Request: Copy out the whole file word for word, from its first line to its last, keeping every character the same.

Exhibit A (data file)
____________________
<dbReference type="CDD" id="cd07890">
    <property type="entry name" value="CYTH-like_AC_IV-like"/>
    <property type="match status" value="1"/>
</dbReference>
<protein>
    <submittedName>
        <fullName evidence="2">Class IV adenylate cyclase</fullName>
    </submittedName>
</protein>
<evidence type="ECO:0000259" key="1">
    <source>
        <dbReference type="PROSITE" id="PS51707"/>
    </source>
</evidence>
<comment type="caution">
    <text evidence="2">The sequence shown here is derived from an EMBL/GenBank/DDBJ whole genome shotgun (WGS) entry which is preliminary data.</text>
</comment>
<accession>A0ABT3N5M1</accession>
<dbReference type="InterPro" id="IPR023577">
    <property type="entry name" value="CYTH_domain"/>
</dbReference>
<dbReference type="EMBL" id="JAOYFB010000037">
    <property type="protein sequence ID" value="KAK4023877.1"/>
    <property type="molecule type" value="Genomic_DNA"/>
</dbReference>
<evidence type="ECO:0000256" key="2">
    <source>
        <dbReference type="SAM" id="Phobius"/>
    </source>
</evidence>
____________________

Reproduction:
<dbReference type="CDD" id="cd07890">
    <property type="entry name" value="CYTH-like_AC_IV-like"/>
    <property type="match status" value="1"/>
</dbReference>
<protein>
    <submittedName>
        <fullName evidence="2">Class IV adenylate cyclase</fullName>
    </submittedName>
</protein>
<evidence type="ECO:0000259" key="1">
    <source>
        <dbReference type="PROSITE" id="PS51707"/>
    </source>
</evidence>
<comment type="caution">
    <text evidence="2">The sequence shown here is derived from an EMBL/GenBank/DDBJ whole genome shotgun (WGS) entry which is preliminary data.</text>
</comment>
<accession>A0ABT3N5M1</accession>
<dbReference type="InterPro" id="IPR023577">
    <property type="entry name" value="CYTH_domain"/>
</dbReference>
<dbReference type="EMBL" id="JAOYFB010000037">
    <property type="protein sequence ID" value="KAK4023877.1"/>
    <property type="molecule type" value="Genomic_DNA"/>
</dbReference>
<evidence type="ECO:0000256" key="2">
    <source>
        <dbReference type="SAM" id="Phobius"/>
    </source>
</evidence>